A mum-of-two who still breastfeeds her five and six-year-old sons say it has cemented their bond and made them “closer.”
Sheryl Wynne, 39, from Wakefield, says she’ll continue to nurse the boys until they decide to give up breastmilk on their own.
She argues it’s completely normal to breastfeed Riley, six, and Mylo, five, before school, in the evening and throughout the night.
The mum says breastfeeding is the “ultimate parenting tool” which helps to calm the boys down when they’re upset or ill.
Although she’s proud of her parenting skills, Sheryl, who works as a hypnobirthing teacher and doula, admits she’s received negative comments from family members over her decision.
She claims some people question if “the way her children behave” is anything to do with the fact they’re still breastfed. But she hits back, saying “that’s children.”
Sheryl said: “I think about when I’ll stop all the time.
“It’s never felt right to end it unnecessarily. It’s what they’re asking for and it’s biologically normal even if it’s not in society.
“We started the conversation when Riley was three when they would stop having mummy milk and Riley said when he’s ten and I told him there’s no chance.
“The choice isn’t just mine, it’s a relationship because it’s something we do together.
“It’s not like I don’t have a choice, a lot of the time they ask for it and I’ll tell them to get off.”
She added it’s strengthened her bond with her boys, who can come to her and be comforted whenever they need it.
“It’s formed part of our relationship and that’s my main drive for continuing breastfeeding,” she said.
Sheryl says lots of friends and people she knows have questioned if she should stop breastfeeding the boys, but she’s happy to make her own parenting decisions without influence from anyone else.
She said: “People think they’re experts in other people’s children but I’m not doing it blind even though I am following my instincts in many ways.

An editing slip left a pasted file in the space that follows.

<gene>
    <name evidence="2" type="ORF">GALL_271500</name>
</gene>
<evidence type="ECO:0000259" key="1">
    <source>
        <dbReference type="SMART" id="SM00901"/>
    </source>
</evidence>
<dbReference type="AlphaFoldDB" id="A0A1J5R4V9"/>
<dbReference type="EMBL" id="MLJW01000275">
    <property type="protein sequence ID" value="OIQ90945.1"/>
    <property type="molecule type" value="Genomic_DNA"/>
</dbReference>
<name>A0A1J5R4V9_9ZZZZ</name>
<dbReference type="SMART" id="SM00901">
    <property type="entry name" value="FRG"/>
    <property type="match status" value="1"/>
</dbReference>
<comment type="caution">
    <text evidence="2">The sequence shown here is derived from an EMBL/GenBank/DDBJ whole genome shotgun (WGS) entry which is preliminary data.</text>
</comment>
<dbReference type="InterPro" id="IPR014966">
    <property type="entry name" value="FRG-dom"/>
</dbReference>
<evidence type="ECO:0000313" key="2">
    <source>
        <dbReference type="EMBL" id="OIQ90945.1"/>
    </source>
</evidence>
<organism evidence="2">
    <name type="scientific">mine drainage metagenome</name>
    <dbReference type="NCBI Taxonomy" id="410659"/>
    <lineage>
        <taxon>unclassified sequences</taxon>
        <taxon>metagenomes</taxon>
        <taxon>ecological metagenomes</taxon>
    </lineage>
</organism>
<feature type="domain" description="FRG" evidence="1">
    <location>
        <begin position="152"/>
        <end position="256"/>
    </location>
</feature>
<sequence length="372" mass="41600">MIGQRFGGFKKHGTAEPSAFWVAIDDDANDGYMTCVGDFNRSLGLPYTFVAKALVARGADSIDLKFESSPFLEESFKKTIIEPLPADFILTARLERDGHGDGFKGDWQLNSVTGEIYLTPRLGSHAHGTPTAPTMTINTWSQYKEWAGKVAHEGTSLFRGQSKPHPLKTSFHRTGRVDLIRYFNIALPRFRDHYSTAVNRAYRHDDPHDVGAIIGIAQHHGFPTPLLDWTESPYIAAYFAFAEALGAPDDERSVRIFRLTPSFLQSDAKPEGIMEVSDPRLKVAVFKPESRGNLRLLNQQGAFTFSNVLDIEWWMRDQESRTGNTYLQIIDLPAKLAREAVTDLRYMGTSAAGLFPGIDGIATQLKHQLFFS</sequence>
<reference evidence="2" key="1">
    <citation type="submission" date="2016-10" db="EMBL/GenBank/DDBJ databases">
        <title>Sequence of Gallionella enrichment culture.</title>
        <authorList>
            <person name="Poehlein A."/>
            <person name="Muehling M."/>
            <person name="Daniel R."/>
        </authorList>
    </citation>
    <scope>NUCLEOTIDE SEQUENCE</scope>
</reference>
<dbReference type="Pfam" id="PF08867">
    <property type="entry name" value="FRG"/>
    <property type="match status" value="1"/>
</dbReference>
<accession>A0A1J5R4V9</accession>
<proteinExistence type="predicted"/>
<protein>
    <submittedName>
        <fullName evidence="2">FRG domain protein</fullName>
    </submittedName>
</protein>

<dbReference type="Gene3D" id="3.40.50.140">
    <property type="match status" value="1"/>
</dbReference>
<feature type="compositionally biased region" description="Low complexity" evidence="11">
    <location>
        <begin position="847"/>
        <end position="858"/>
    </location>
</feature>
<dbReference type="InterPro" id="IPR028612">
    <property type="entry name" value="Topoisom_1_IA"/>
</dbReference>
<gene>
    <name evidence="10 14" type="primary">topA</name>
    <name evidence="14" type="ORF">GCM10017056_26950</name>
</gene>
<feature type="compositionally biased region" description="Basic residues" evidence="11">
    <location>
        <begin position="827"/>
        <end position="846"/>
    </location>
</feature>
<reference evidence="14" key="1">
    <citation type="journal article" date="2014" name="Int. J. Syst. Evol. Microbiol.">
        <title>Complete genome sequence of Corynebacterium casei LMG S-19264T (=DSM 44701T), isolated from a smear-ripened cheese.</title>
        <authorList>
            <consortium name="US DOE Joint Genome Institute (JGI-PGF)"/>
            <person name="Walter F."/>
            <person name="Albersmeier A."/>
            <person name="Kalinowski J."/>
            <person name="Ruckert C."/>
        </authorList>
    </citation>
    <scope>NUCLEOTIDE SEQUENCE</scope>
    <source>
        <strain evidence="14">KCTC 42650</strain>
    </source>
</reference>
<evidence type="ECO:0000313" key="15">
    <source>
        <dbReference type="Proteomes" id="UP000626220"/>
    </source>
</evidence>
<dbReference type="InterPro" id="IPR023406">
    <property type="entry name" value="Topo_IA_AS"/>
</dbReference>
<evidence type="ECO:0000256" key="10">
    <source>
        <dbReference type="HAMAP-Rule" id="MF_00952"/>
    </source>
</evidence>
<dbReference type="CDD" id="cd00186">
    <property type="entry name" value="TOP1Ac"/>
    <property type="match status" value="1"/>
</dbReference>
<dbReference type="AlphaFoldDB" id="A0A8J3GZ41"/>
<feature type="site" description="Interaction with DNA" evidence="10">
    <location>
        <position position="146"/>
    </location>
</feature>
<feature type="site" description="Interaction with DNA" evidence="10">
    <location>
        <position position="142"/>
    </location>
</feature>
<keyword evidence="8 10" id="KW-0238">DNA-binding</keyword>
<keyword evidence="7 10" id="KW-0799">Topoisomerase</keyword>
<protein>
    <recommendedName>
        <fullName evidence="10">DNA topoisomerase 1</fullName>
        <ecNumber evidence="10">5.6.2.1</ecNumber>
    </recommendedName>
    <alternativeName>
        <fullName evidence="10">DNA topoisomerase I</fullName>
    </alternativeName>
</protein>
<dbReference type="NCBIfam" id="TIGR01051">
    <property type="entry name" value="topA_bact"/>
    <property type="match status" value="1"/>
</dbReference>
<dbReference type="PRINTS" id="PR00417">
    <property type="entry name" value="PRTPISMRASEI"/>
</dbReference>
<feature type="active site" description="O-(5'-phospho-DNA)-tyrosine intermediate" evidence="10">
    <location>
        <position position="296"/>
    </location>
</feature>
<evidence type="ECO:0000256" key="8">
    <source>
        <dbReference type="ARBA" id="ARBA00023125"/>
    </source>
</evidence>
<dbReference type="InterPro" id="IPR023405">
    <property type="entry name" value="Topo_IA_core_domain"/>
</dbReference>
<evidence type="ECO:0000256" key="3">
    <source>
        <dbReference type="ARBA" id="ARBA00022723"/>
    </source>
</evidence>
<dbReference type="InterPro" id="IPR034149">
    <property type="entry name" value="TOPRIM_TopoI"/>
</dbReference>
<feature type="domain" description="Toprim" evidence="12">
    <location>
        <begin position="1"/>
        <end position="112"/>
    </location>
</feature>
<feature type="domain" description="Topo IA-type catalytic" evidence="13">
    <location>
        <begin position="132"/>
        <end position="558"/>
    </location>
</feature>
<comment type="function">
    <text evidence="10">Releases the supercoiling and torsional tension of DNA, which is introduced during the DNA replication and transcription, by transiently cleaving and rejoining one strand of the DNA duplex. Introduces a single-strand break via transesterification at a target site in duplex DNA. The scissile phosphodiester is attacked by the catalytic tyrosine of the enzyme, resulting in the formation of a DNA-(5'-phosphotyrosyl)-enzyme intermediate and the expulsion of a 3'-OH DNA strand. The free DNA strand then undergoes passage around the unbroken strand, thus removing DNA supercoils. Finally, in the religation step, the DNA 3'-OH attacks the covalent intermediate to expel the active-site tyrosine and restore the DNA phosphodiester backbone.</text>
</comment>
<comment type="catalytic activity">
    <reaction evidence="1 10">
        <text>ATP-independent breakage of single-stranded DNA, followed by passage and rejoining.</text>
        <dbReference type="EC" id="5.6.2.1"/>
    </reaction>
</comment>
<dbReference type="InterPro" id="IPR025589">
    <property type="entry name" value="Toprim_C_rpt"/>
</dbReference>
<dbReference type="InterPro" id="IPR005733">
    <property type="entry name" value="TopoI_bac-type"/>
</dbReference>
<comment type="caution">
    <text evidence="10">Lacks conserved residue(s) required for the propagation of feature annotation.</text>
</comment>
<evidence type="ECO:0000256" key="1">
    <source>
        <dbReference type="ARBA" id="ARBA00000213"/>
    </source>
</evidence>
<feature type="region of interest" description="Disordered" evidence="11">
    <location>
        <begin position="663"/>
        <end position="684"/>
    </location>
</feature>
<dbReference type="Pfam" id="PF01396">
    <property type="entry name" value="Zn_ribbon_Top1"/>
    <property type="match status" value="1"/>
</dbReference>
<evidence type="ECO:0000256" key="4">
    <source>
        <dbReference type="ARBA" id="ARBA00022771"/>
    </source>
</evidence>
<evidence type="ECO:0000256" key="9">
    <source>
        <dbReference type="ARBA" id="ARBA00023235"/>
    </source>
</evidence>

“Riley and Mylo pick up on people’s opinions. My eldest wouldn’t ask for it when we’re out because he knows other people will see but he will behind closed doors but my youngest is confident.
“Before Mylo went into preschool he was asking for mummy milk in the playground in the morning.
“He took me to the bench and I had to dig deep into myself. I wanted to tell him we weren’t doing it there because people could see but I didn’t want to pass my anxieties onto him.”
After the trauma of giving birth, Sheryl claims breastfeeding helped her recover. Although she struggled to nurse Riley at first, she eventually got him to latch on. Then when Mylo was born, she was determined to make it work.
She then tandem fed the boys until they were too big to be fed at the same time.
Sheryl said: “Breastfeeding helped me to keep that connection going and I had it in my head that I wanted to tandem breastfeed. It felt magical and empowering to be sustaining two babies at the same time.
“I had a traumatic birth and because of that experience I felt like a failure. I felt like I hadn’t done it right so I needed the breastfeeding relationship to succeed.
“It wasn’t until I started breastfeeding Riley that I learned what it was about. It was a lot harder than I thought.”
Now, she hopes she can help dispel some of the myths surrounding natural term breastfeeding – which is the practice of nursing until the child chooses to wean.
Sheryl said: “I don’t feel like I ever made the decision to breastfeed. It’s what I always imagined doing and it felt quite natural.
“I remember playing with dolls while little and pretending to breastfeed them because I thought that’s what you do and that’s where milk comes from. That’s what I wanted to do.
“It was a really nice experience for all three of us to do that together. Riley would reach out and stroke Mylo’s head or hold his hand and that’d how I felt it was supposed to be and I was a lot more confident with my own body.”